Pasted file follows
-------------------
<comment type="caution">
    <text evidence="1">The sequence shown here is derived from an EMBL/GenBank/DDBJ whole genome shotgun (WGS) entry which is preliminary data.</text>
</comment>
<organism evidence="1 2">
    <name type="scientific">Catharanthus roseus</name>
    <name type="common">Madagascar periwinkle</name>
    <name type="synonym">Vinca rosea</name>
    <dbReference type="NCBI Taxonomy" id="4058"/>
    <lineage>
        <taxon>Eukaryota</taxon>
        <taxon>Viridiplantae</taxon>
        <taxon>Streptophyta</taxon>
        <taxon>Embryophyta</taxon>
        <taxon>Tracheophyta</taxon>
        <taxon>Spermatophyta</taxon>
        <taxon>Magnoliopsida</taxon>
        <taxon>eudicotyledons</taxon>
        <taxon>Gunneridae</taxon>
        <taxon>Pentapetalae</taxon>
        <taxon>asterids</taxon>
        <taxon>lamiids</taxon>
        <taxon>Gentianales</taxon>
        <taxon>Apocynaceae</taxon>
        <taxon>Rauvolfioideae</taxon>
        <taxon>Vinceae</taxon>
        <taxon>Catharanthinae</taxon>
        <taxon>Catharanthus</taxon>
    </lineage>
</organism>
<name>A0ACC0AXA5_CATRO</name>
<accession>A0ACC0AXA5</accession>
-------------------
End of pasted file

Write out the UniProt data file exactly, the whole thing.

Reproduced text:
<comment type="caution">
    <text evidence="1">The sequence shown here is derived from an EMBL/GenBank/DDBJ whole genome shotgun (WGS) entry which is preliminary data.</text>
</comment>
<organism evidence="1 2">
    <name type="scientific">Catharanthus roseus</name>
    <name type="common">Madagascar periwinkle</name>
    <name type="synonym">Vinca rosea</name>
    <dbReference type="NCBI Taxonomy" id="4058"/>
    <lineage>
        <taxon>Eukaryota</taxon>
        <taxon>Viridiplantae</taxon>
        <taxon>Streptophyta</taxon>
        <taxon>Embryophyta</taxon>
        <taxon>Tracheophyta</taxon>
        <taxon>Spermatophyta</taxon>
        <taxon>Magnoliopsida</taxon>
        <taxon>eudicotyledons</taxon>
        <taxon>Gunneridae</taxon>
        <taxon>Pentapetalae</taxon>
        <taxon>asterids</taxon>
        <taxon>lamiids</taxon>
        <taxon>Gentianales</taxon>
        <taxon>Apocynaceae</taxon>
        <taxon>Rauvolfioideae</taxon>
        <taxon>Vinceae</taxon>
        <taxon>Catharanthinae</taxon>
        <taxon>Catharanthus</taxon>
    </lineage>
</organism>
<name>A0ACC0AXA5_CATRO</name>
<accession>A0ACC0AXA5</accession>